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What is the Fiscal Cliff?

by Jonathan Masters
August 1, 2012

Cragged bluffs rise from the sea. (Courtesy Darren Harmon). Cragged bluffs rise from the sea. (Courtesy Darren Harmon).

Without timely action from Congress, the United States is set to undergo a drastic set of tax hikes and spending cuts at year’s end that could derail the nation’s fragile economic recovery. The budget measures, known collectively as the “fiscal cliff,” would automatically slash the federal deficit by $607 billion or approximately 4 percent of GDP between FY 2012 and FY 2013, according to the Congressional Budget Office. In addition, Treasury is likely to reach its ability to borrow—the federal debt ceiling—around the same period.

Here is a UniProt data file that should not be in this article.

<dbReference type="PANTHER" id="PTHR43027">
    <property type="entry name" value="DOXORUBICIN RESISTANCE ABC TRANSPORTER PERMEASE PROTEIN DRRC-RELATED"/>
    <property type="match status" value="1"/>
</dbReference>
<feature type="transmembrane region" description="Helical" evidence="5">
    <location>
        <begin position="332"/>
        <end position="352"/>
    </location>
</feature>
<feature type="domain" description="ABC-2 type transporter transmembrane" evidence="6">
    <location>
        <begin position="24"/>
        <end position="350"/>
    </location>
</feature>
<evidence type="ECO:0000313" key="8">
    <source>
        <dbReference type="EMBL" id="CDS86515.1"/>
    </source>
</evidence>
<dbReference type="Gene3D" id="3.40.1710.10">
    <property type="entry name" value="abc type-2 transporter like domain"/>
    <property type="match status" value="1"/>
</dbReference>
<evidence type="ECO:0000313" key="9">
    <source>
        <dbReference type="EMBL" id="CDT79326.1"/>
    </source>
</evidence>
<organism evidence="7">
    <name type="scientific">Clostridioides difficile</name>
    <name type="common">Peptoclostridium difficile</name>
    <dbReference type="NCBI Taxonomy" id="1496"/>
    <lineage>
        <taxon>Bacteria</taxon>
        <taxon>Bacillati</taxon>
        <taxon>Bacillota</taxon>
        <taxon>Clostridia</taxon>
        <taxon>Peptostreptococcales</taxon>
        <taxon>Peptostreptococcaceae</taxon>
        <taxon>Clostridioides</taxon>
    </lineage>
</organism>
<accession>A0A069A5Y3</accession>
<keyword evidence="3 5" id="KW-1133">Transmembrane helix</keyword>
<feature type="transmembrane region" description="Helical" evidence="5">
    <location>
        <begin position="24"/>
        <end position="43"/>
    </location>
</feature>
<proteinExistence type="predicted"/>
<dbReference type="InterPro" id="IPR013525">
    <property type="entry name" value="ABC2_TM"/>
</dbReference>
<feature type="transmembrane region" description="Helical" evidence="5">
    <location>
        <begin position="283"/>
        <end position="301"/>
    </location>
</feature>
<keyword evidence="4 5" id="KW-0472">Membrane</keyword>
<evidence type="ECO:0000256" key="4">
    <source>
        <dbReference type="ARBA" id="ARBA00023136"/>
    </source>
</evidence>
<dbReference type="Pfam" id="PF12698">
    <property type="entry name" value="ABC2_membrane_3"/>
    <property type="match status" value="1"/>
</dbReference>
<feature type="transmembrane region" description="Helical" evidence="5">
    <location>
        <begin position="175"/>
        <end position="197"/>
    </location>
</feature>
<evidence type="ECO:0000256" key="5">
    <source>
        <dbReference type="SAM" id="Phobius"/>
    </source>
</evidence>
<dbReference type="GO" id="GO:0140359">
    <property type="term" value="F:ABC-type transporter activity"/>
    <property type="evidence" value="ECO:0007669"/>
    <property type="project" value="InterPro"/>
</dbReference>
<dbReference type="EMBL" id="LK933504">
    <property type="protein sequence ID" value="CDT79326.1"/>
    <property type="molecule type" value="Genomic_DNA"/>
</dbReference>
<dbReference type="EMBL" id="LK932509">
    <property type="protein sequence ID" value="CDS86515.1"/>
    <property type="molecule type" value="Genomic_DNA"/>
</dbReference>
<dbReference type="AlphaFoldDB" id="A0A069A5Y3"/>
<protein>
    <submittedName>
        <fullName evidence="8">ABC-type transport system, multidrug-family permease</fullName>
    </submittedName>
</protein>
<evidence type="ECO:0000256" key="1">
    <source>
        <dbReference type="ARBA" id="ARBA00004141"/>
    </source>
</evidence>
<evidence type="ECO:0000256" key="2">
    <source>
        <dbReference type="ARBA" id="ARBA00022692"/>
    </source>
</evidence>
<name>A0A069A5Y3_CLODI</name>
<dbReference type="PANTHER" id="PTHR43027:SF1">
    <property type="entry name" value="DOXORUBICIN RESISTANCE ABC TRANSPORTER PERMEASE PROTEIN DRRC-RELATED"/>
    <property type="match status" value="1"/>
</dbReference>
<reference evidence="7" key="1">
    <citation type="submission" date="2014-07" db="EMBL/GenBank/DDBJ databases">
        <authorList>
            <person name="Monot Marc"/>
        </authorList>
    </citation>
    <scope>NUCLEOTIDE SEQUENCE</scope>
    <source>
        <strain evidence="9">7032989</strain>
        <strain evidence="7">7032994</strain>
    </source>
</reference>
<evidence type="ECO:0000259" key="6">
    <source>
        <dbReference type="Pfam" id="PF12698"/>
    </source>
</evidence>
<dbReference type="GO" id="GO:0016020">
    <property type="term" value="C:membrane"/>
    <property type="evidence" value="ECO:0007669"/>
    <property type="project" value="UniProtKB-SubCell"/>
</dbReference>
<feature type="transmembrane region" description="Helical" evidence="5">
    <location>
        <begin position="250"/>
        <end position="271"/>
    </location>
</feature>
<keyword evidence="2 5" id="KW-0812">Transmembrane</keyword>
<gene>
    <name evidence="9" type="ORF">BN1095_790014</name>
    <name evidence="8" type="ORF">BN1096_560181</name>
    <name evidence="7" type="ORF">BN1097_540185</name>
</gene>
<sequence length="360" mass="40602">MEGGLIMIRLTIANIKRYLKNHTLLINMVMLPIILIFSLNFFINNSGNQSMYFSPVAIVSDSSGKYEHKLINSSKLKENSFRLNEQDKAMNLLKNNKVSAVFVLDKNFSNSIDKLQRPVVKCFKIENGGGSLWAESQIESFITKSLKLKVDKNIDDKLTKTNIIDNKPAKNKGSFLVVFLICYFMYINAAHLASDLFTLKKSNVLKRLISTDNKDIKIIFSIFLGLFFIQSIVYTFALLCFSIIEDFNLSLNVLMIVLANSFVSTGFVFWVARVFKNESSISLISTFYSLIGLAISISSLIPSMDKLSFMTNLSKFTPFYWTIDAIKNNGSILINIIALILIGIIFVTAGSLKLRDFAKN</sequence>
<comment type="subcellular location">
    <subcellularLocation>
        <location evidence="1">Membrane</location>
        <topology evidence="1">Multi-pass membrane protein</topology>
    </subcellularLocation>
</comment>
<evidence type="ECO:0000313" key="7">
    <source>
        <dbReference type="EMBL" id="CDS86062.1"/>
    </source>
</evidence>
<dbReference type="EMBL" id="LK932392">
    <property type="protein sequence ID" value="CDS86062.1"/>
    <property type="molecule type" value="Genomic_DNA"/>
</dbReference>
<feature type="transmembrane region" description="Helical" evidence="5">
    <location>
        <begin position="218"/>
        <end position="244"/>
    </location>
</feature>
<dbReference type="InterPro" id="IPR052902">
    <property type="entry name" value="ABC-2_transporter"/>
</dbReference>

Analysts say the coming months offer Republicans and Democrats yet another opportunity to strike a balance between the short-term measures needed to feed the recovery and the medium to long-term policies that will stabilize and eventually lower the debt. But few see good chances for a political compromise before the November election.

This Backgrounder examines the domestic and global implications of the coming fiscal showdown.

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